New York City
The Diamond Information Center at J. Walter Thompson announced retail sales of diamond jewelry increased by 6.1% in the U.S. in 2003. U.S. diamond jewelry retail value representing over 50% of world sales totaled $29.1 billion last year, a $1.7 billion increase over 2002 sales of $27.4 billion. Transactions grew by 5% over 2002 and average ticket price showed 1% growth.
"The diamond jewelry industry has become increasingly focused on strong product ideas and effective marketing," says Richard Lennox, director-in-charge of the diamond marketing and advertising group. "At every level of the marketplace, retailers and manufacturers offered concepts with emotional appeal."
Three-stone diamond jewelry was a key driver of success in 2003. Over the past three years, three-stone diamond jewelry has become a $3 billion market segment. Three-stone pieces grew by 57% in 2003 on top of 74% growth in 2002. The three-stone diamond anniversary ring is the cornerstone of this new market segment.
In 2003, diamond engagement rings reached their highest average price at $2,500. They were acquired by 83% of U.S. brides last year, producing a total retail value of $4.3 billion, 1% higher than 2002.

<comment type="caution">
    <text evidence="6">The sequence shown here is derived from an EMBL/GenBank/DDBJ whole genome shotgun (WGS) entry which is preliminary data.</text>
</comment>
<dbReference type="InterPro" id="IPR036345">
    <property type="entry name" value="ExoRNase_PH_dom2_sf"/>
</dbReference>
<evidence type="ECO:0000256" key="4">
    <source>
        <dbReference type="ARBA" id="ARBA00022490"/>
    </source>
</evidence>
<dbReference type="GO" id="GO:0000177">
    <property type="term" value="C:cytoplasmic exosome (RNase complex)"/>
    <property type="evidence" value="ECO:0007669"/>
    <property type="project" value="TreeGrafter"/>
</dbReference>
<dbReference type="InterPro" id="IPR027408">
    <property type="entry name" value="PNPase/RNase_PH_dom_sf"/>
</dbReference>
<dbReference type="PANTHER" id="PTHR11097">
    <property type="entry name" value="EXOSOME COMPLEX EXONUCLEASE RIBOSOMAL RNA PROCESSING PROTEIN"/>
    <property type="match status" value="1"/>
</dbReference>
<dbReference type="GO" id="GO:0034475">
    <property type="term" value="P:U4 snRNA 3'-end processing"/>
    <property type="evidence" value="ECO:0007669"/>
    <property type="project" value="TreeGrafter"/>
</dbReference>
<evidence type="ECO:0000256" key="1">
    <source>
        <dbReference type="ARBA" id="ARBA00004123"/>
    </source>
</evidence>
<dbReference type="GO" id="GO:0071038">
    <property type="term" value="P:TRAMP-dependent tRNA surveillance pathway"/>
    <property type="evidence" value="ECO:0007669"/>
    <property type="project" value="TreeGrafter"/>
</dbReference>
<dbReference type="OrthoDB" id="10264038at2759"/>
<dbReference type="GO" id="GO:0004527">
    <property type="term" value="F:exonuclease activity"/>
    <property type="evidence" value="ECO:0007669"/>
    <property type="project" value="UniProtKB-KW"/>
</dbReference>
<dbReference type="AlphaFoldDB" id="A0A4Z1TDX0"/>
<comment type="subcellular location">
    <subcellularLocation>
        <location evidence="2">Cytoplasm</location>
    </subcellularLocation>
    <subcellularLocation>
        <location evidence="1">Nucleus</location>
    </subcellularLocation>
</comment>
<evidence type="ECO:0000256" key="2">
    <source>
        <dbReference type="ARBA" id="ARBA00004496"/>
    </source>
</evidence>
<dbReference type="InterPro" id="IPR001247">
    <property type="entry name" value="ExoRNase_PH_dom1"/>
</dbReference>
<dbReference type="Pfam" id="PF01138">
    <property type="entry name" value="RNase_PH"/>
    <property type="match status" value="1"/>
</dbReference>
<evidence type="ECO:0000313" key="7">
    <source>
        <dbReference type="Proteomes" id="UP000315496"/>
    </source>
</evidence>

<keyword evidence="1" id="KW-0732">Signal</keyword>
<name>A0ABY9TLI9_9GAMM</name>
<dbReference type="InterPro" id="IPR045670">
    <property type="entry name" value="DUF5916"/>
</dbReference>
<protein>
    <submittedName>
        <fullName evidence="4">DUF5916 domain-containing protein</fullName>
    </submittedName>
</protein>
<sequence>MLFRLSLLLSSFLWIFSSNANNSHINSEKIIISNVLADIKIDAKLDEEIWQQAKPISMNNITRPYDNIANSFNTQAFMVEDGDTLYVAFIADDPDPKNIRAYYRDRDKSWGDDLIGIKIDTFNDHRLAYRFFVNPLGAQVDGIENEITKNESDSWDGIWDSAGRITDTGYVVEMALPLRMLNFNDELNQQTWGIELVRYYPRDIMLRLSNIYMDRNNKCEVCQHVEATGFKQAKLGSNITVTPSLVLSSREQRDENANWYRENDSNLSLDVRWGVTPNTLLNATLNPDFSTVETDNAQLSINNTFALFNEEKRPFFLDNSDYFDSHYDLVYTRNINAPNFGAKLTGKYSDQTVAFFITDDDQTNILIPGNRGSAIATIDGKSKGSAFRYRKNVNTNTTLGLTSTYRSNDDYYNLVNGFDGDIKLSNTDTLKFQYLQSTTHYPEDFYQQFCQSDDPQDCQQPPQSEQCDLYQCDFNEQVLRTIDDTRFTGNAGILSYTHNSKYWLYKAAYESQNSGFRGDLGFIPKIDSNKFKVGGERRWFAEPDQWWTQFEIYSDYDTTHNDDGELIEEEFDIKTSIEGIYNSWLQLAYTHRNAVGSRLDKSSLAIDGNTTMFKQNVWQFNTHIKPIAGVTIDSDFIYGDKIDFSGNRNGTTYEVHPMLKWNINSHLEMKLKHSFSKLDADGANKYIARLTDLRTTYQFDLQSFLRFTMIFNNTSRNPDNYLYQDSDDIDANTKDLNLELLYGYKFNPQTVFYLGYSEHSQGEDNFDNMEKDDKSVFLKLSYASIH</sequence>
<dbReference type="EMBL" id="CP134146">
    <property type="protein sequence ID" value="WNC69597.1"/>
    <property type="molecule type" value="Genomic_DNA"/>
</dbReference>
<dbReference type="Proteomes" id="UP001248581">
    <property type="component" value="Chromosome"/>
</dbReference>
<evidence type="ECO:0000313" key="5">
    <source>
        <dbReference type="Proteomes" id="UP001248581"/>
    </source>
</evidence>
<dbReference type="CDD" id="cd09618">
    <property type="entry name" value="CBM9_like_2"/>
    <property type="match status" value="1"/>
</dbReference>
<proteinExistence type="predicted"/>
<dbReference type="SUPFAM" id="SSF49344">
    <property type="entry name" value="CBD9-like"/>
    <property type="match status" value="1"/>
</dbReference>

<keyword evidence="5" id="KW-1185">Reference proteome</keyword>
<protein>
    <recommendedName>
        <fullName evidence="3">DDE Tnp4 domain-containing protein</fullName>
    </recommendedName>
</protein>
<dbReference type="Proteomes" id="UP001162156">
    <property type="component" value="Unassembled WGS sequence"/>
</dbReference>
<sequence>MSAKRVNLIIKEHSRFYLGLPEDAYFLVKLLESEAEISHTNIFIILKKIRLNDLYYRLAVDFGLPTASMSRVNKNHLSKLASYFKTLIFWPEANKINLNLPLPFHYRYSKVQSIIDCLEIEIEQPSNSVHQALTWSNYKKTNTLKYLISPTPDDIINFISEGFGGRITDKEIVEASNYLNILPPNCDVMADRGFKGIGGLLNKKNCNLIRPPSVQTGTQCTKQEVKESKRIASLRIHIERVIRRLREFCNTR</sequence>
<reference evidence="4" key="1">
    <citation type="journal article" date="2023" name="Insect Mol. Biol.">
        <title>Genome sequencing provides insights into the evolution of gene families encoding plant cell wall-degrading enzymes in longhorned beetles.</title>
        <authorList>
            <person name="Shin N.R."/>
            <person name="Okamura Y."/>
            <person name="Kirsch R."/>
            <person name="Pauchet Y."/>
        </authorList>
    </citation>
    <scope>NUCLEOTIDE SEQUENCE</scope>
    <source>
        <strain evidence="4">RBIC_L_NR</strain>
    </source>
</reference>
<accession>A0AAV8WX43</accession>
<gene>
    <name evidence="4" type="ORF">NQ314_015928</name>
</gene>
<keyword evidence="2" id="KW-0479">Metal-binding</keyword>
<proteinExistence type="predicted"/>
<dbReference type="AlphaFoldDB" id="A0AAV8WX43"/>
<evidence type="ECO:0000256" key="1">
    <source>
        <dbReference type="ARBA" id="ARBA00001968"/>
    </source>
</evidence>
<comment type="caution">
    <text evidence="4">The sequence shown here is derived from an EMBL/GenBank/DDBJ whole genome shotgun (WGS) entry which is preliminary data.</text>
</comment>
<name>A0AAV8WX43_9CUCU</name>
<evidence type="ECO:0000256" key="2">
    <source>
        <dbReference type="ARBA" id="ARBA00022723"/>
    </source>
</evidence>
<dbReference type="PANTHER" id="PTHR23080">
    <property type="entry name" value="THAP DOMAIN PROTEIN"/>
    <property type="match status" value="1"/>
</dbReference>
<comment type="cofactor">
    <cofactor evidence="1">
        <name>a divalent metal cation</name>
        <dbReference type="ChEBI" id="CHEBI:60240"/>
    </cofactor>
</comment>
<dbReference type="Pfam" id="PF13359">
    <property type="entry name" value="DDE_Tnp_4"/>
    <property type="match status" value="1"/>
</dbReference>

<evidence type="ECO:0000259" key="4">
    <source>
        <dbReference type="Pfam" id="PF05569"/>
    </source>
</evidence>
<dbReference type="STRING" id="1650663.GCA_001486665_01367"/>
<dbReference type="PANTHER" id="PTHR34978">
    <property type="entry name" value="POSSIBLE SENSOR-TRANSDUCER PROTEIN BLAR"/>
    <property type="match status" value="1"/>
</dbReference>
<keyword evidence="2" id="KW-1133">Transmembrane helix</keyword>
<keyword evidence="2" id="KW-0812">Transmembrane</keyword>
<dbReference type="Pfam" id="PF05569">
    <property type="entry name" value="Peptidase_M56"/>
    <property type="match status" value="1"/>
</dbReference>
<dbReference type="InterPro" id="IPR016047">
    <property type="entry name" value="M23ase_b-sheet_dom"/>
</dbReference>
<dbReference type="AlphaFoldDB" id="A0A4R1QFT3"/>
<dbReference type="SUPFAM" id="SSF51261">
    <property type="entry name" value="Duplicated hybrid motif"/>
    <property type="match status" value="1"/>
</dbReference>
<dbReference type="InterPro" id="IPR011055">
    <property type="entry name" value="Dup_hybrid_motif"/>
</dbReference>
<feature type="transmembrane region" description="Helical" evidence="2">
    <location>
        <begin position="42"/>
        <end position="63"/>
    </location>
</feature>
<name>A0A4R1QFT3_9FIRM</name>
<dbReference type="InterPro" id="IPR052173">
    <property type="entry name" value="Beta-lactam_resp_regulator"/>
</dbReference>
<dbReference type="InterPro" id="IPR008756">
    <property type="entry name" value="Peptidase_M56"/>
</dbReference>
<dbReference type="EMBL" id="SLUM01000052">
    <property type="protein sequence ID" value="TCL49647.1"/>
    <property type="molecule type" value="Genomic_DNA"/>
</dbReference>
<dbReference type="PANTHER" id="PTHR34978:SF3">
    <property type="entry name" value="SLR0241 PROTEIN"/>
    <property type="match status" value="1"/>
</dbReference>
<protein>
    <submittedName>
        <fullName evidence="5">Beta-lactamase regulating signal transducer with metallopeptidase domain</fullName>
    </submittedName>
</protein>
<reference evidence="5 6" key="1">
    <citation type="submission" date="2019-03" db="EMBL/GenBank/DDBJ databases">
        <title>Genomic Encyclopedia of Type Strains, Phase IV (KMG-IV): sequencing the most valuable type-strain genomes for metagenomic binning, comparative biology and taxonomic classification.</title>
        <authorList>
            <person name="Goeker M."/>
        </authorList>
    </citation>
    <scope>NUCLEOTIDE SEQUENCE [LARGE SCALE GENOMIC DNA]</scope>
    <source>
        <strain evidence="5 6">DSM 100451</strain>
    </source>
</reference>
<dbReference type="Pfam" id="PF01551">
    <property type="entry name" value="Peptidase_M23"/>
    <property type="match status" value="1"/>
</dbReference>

Along with traditional pieces and newer favorites, the 2003 diamond jewelry market was sparked by the arrival of diamond right-hand rings seen on celebrities at awards events and during New York Fashion Week. Print ads from J. Walter Thompson struck a chord with consumers, as 65% of women surveyed say a diamond right-hand ring is a good way to express individuality.
A film called Blood Diamonds debuted in Africa this week, reports the Standard Times in Freetown, Sierra Leone. The movie, which was shot on location in Freetown and helmed by Nigerian-born director Teco Benson, tells the story of Don Carlos, a fictional local gangster, who is left a large cache of illegally acquired diamonds by the late Foday Sankoh, former leader of the now-outlawed RUF rebel group. RUF has been accused of committing countless atrocities against civilians for years in its quest to control diamonds in Sierra Leone.
Charles Taylor, ousted president of Liberia who was Sankoh's close associate in real life, figures in the movie too. As part of the story, he dispatches a team of mercenaries to Sierra Leone to take possession of the diamond for transmission to him in Nigeria. Don Carlos wants the diamonds for himself, but the Sierra Leone security forces also wish to recover the gems, thought to be the legal property of the state. After a series of encounters, the military and police security forces eventually succeed in eliminating and arresting most of the criminals and mercenaries involved in the scheme and retrieve the gems. The movie featured Nigerian and Sierra Leonean actors. There's no word on whether the film will be released elsewhere.